Well, actually, a half-marathon.
You would think that running would be a natural sort of progression from, you know, walking. It turns out that running is in a completely different world. And having gotten it into my head that I am running a half-marathon in January, that little tidbit took me by surprise.
The first time I went running (if you can even call it that) I was clutching my heart at the stop sign at the end of my block and thanking the powers that be that it was 5:00AM and no one could see me die in clearly the most embarrassing way possible. Realizing that I needed some guidance, I bought some books with titles like The Non-Runners Handbook and The Beginner’s Guide to Running and Get Started Running! all of which started with the harrowing story of people who could only run 3 miles.
Three miles?? I was still working on getting to the stop sign without calling 911. I had committed to running in the January race so I needed to figure out how to proceed. Because at that point, the idea of running even one mile was so laughable that I seriously considered quietly removing myself from the marathon page and hiding out for a year under my covers. Eating chocolate. And cake.
Needless to say, getting myself to that first mile was a steep learning curve.
It’s only been a few weeks since I’ve started this insanity and I’ve made my share of ridiculous rookie mistakes. But I have also learned from them.
So here is a list of the top lessons I learned from my first few weeks that I wish I had known before those tragic first days. I am sure there will be more as I progress, but I figured there has to be others like me who were not blessed with the gazelle DNA that seems to grace itself on the runners who post cheerfully on my newsfeed, glowing from their morning runs.
This is my paying-it-forward moment. You’re welcome.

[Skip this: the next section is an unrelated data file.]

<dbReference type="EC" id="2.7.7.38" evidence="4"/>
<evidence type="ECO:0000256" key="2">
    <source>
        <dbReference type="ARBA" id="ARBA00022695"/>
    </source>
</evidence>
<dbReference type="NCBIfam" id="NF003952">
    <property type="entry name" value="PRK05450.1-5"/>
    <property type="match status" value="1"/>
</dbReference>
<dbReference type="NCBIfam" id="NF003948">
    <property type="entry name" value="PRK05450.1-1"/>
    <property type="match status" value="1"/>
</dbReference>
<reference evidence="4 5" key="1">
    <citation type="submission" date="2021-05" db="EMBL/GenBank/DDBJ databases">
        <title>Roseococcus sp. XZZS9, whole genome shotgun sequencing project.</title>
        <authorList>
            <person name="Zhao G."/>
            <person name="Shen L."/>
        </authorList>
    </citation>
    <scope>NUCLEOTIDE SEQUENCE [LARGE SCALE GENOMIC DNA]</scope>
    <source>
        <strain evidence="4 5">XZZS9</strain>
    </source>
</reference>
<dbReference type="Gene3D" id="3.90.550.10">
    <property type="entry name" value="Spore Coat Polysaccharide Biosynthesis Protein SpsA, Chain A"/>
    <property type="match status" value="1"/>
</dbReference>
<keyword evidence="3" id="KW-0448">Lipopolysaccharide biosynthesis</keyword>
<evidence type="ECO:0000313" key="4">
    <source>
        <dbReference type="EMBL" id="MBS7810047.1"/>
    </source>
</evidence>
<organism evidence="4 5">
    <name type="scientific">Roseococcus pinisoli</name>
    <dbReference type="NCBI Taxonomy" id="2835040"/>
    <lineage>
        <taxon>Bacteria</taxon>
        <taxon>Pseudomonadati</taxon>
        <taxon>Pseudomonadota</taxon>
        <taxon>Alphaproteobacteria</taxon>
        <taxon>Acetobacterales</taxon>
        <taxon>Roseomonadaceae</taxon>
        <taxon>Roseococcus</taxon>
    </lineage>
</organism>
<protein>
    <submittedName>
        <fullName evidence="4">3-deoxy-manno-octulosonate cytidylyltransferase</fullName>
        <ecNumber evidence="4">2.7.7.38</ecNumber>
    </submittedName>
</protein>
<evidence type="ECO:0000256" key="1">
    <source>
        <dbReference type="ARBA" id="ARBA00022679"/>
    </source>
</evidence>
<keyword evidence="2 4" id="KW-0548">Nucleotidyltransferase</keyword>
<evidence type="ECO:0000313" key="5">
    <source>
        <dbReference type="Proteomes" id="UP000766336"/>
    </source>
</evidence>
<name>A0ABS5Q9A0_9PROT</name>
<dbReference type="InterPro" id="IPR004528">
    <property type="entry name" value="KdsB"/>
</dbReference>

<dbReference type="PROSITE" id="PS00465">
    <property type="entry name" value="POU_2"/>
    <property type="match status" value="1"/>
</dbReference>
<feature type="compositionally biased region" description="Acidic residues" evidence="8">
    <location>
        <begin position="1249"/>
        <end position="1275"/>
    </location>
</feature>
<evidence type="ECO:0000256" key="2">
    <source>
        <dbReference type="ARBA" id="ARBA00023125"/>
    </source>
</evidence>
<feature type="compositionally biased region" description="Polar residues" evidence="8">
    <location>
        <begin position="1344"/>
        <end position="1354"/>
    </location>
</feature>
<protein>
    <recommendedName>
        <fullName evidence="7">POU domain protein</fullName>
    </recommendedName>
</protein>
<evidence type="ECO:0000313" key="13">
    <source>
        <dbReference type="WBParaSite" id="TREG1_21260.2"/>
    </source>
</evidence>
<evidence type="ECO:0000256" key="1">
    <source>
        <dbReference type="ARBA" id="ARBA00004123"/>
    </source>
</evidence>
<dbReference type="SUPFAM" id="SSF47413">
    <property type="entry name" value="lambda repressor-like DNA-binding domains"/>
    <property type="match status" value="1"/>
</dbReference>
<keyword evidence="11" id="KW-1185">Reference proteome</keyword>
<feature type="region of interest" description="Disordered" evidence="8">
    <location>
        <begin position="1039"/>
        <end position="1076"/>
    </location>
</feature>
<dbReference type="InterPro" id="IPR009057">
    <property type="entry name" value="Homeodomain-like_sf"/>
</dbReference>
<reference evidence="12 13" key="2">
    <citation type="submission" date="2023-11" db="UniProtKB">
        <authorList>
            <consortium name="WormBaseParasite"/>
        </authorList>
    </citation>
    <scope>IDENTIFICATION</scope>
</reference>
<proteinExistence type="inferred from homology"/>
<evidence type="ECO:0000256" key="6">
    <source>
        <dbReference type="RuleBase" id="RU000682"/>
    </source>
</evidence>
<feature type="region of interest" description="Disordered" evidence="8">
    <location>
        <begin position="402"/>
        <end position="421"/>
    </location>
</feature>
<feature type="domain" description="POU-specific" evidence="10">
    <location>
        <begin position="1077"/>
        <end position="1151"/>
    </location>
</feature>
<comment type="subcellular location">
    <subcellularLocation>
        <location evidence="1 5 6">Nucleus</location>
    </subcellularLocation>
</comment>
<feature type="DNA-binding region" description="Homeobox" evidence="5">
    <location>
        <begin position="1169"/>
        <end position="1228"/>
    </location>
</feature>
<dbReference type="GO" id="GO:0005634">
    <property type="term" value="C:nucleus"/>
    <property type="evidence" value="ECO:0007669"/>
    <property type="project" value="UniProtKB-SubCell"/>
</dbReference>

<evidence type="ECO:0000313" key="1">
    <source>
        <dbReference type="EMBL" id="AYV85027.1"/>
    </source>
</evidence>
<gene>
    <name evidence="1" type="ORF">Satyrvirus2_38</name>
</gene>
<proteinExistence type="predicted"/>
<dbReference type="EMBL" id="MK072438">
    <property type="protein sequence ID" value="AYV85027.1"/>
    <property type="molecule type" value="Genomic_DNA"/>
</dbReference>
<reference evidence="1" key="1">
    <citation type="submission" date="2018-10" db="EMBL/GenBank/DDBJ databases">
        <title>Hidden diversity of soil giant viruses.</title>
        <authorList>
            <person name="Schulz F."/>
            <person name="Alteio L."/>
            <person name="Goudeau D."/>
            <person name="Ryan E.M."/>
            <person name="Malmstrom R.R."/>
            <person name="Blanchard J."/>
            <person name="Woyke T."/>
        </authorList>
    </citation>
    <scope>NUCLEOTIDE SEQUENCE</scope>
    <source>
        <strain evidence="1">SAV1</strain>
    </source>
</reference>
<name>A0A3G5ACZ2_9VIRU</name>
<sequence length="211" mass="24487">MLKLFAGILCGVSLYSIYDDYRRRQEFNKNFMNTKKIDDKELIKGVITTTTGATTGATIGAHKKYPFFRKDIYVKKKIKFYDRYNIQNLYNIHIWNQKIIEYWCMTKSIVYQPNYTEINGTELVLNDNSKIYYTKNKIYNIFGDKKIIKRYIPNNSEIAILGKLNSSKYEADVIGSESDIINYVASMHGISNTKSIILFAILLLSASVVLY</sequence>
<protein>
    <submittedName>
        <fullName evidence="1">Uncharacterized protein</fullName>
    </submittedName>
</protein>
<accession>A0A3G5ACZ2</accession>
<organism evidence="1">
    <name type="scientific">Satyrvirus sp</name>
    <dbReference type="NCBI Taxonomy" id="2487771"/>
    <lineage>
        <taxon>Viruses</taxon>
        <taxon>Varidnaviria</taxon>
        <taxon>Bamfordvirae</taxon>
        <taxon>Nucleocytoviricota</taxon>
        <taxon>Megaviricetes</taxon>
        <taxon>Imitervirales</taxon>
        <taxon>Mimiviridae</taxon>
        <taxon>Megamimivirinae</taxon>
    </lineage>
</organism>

- The spiders dangling from the trees are not as dangerous as the cars on the busy street. Flinch with caution.
- Runderwear is a thing and it is glorious.
- No matter how many favorite songs are on your running playlist, there will always be one that you will want to skip anyway.
- You will develop a new understanding of measurement as it relates to driving. I actually know what Waze means when they say “In a half a mile, turn left.”
- Runners are the friendliest group of people you will ever meet. That runner’s high thing clearly keeps them all happy. Which leads me to…
- That runner’s high thing is actually a thing. The first time I actually ran that mile? I was a golden goddess. No joke.
- Bluetooth headphones. That’s all.
- Running socks are the best things to happen to socks since, well, socks.
- Target is probably not where you want to go to get your running shoes. This was a shock to me, but when I bought legit running shoes from a running store I understood the difference and my running world changed significantly. Target has some nice apparel. And caps. Use those. Get real shoes.
- People run in the rain. And the snow. And finishing a run with rain on your face? Have you seen Shawshank Redemption? Do you remember that scene? That.
- Running in temperatures above 90 degrees is equivalent to being in one of those dreams where you are trying to run but can’t get anywhere. Unless no one else has those dreams. I’m sure that can’t just be me.
- Running at the same pace as walking is still harder than walking at the same pace as running. Take a minute to ponder that.
- Cardiac arrest is not nearly as imminent as you might think it is when you first start running. After all, I seemed to have survived the daily stop-sign heart attack.
- Nothing is more soul crushing than Facebook friends who post their workouts and 10 mile runs on a daily basis with self-serving hashtags (#IAMAWESOME!). Or the 20 year old who posts her first day of training (#FIRSTDAY15MILES! #IROCK) right after you hobble in from your 3.1 mile psuedo-run. Remember that you are only competing with yourself. No one else. Feel free to borrow some of my hashtags (#SCREWYOU #MADEITTOTHESTOPSIGN #IBIRTHEDFIVEBABIESBITCH). Definitely makes the training a whole lot better.
- Running for a cause you believe in is the single greatest motivator to get up at 5 AM than any fitness goals you might want to attain.
Good luck with your training! Check out my marathon page here!